Germany now generates 40 percent of its electricity from coal; the figure in America is 30 percent and falling, making Merkel’s attack on the apostate, Donald Trump, more a diversionary tactic than an expression of true outrage.
Yet in the hypocrisy race, where the prize goes to the leading Trump-basher, Merkel might not be the clear winner. Her colleagues use a cap-and-trade system that allows 46 percent of all permits to be given at no charge to major energy-intensive industries that might flee the EU if forced to pay for pollution permits. Femke de Jong, of Carbon Market Watch, told the Wall Street Journal, “The EU carbon market will continue to fail at its task to spur green investments and phase out coal.”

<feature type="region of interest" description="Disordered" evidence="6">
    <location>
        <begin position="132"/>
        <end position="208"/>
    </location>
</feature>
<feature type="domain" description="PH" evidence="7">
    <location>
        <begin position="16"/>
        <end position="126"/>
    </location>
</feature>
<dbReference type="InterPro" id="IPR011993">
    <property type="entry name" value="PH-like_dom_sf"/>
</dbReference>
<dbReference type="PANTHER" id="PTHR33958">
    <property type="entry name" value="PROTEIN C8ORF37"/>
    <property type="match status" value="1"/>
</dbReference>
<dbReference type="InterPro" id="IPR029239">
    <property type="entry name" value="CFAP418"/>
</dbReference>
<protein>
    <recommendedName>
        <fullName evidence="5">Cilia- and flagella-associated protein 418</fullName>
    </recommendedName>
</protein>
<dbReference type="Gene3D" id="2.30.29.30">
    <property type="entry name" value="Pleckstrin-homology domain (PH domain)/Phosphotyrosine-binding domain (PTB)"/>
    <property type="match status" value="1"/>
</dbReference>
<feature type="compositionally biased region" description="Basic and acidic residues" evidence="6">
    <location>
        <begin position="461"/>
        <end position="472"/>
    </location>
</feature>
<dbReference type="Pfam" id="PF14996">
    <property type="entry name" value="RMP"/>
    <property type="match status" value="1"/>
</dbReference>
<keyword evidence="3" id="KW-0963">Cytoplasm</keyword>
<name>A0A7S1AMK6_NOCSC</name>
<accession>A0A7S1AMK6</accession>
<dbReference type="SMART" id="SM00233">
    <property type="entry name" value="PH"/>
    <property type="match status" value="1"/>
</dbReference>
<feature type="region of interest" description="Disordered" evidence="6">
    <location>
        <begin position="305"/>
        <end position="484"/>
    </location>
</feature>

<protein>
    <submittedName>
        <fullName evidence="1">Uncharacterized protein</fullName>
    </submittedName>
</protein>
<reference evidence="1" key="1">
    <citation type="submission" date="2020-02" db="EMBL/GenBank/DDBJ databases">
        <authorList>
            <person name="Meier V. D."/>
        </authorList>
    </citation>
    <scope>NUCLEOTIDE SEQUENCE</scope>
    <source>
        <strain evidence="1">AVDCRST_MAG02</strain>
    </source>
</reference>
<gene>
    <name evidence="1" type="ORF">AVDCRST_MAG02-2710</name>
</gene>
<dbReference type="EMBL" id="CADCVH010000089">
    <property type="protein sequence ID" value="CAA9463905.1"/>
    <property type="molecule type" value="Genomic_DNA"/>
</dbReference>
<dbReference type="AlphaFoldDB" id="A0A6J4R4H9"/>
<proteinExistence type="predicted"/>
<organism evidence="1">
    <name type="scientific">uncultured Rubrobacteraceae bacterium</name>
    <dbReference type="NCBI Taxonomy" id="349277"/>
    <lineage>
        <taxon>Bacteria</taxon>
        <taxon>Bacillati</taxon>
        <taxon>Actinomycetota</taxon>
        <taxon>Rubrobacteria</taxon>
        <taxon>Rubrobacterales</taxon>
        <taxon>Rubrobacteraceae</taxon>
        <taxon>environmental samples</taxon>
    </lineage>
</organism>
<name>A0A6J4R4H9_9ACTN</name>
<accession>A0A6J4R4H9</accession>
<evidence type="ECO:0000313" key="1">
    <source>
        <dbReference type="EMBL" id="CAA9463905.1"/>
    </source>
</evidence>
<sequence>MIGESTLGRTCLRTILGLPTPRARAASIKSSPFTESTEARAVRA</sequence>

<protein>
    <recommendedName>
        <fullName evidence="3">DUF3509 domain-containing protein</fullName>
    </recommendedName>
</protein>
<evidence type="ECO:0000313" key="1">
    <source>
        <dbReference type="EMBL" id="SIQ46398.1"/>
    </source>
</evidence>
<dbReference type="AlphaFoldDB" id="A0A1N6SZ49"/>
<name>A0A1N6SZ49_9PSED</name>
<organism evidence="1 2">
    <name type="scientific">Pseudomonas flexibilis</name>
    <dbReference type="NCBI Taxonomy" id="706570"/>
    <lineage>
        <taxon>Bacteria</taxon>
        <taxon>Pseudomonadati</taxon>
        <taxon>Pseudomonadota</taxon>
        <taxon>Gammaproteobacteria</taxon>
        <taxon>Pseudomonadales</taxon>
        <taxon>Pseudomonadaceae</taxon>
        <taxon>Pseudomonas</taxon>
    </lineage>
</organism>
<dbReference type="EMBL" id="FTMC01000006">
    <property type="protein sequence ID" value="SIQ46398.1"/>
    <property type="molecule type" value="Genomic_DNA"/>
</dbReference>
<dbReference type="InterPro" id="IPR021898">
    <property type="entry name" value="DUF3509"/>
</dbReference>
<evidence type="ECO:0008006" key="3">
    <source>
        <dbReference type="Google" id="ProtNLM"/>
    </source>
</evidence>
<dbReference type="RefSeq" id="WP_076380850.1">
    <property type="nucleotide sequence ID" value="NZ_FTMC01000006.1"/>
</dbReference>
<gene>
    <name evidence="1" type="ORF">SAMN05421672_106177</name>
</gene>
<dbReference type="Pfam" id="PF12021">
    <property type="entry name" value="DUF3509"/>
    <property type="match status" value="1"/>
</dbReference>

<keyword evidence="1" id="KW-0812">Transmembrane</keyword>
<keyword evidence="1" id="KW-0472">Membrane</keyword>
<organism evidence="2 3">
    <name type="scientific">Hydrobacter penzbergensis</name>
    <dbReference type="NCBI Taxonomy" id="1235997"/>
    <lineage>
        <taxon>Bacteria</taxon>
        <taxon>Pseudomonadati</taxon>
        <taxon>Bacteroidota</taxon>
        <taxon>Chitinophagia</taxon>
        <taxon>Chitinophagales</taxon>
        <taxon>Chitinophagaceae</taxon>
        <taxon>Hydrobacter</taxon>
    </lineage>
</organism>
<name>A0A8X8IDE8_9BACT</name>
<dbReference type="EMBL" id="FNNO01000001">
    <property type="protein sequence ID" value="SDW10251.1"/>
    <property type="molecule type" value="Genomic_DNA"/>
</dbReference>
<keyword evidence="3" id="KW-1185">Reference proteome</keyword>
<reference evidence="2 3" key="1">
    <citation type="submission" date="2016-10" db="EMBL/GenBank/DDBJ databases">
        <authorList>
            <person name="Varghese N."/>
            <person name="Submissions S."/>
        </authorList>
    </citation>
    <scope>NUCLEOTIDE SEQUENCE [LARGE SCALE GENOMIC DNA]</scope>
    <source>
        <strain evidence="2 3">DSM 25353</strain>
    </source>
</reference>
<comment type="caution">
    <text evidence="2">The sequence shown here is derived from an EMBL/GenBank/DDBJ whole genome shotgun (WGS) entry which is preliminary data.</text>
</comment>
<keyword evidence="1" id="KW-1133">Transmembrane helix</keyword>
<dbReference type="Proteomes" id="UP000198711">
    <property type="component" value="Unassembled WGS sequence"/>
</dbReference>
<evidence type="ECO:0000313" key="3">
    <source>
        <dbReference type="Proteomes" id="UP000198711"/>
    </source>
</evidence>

Trump has nailed his objections to the climate-warming thesis to the door of his Environmental Protection Agency: climate change is a hoax, fake news, impoverishing hard-working coal miners. He has set in motion the withdrawal of America from the Paris accords in 2020, the earliest date permitted by the agreement. Meanwhile, the United States will attend the meetings.
Trump, reportedly at the urging of his daughter Ivanka, says his withdrawal might be withdrawn if his art of the deal produces an agreement that is fairer to his country than the current arrangement—which requires America to reduce its emissions while China is permitted to increase the emissions from its own plants and the 700 coal-burning electric-generating stations it is financing around the world. The president, who handles cognitive dissonance rather well, feels no need to reconcile his willingness to re-join an emissions-fighting coalition with his view that emissions are not a problem.